The year was 2000 and British dance music was in the throes of a quiet revolution–one that some of UK garage’s pioneers were not too thrilled about.

With the traditional elements of soul and groove being replaced by a grimier new sound, tensions between the “old guard” and new wave of artists were reaching an all-time high.

One can recall a particularly heated debate on the Dreem Teem’s BBC Radio 1 show between spokesman Spoony and three members of the emerging south London group, So Solid Crew–Lisa Maffia, Romeo and Mega Man.

The exchange, as reported in The Guardian, serves as an eye-opener into the conflict that became the main point of discussion at the UK Garage Committee meetings of the early ‘00s.

"Any tip for ageing rockers like ourselves?" Spoony asked them sarcastically. "How can we stay out there?"

"Give the youth of nowadays a chance to bust through that barrier - 'cause you lot have been there for so long and it's our time now," retorted Romeo.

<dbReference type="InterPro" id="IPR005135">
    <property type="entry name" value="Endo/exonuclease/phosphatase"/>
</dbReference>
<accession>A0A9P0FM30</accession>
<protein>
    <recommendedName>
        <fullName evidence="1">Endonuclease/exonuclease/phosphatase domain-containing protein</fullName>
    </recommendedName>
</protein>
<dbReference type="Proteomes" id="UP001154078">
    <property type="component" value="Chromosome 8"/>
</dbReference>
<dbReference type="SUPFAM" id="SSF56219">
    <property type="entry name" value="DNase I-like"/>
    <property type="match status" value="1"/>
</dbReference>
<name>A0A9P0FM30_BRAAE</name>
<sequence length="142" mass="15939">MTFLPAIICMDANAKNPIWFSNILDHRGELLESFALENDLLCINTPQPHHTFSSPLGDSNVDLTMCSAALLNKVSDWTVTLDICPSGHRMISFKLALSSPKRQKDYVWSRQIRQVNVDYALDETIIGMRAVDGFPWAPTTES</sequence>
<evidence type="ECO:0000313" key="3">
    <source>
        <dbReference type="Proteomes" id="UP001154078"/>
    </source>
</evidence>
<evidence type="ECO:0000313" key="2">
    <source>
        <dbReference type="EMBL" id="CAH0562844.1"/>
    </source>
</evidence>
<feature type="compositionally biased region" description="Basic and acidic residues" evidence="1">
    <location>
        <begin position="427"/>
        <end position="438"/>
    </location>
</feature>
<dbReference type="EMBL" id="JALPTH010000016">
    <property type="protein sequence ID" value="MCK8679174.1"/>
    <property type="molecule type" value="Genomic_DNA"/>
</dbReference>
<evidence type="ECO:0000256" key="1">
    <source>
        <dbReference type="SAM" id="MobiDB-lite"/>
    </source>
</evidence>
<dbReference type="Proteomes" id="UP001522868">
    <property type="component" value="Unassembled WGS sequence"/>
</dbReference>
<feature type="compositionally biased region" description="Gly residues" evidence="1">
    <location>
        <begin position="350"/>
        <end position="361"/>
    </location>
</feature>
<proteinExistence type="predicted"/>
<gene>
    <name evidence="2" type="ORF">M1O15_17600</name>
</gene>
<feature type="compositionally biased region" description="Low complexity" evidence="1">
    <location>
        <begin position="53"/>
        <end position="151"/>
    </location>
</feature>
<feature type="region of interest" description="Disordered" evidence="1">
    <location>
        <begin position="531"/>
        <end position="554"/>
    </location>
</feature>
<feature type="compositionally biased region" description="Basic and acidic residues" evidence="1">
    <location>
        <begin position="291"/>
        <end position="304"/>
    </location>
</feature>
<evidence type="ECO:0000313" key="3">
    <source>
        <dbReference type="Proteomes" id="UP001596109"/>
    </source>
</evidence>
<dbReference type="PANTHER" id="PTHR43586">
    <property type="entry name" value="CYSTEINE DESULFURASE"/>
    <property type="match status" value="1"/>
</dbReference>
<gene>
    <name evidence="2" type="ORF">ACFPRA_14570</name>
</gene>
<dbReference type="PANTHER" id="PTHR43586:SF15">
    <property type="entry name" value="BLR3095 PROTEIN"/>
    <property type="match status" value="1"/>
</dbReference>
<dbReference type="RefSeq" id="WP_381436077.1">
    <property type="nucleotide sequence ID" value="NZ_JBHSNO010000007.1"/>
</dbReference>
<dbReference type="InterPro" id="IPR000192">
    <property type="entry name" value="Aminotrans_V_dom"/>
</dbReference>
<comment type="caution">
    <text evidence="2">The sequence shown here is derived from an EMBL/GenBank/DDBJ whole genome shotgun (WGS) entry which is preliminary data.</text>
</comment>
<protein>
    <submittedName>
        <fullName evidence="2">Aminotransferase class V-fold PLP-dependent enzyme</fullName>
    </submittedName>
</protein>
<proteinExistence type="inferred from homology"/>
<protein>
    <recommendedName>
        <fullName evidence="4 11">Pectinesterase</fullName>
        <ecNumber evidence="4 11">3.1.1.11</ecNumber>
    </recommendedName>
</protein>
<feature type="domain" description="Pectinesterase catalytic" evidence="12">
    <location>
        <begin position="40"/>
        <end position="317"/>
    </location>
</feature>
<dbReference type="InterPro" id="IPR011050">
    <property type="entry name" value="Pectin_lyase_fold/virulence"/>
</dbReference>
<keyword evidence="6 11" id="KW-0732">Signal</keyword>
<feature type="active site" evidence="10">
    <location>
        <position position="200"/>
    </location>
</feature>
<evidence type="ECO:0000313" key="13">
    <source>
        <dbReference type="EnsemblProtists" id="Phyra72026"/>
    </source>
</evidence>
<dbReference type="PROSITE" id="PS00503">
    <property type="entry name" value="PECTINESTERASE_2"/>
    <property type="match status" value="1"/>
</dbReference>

"Are you saying we must step over?”

"A little sidestep," Romeo suggested. Mega Man added: "Look for new talent that can carry your name when you lot are too tired to DJ.”

DJ Norris “Da Boss” Windross, one of the main players in the UK garage scene back then, worried about the new style of “breakbeat garage” mutating the core of the genre itself.

“I felt that we had to be conscious about our sound, and be true to it – otherwise new sounds were going to come in, and we were in danger of becoming something else. And that’s exactly what happened,” Windross said in one interview.

Fast forward decades later, the UK garage music scene sounds barely anything like it did years ago–is that a good thing or a bad thing? Depends on who you’re really listening to.

**Picture courtesy of Native FM**

Article published: 17th October, 2019
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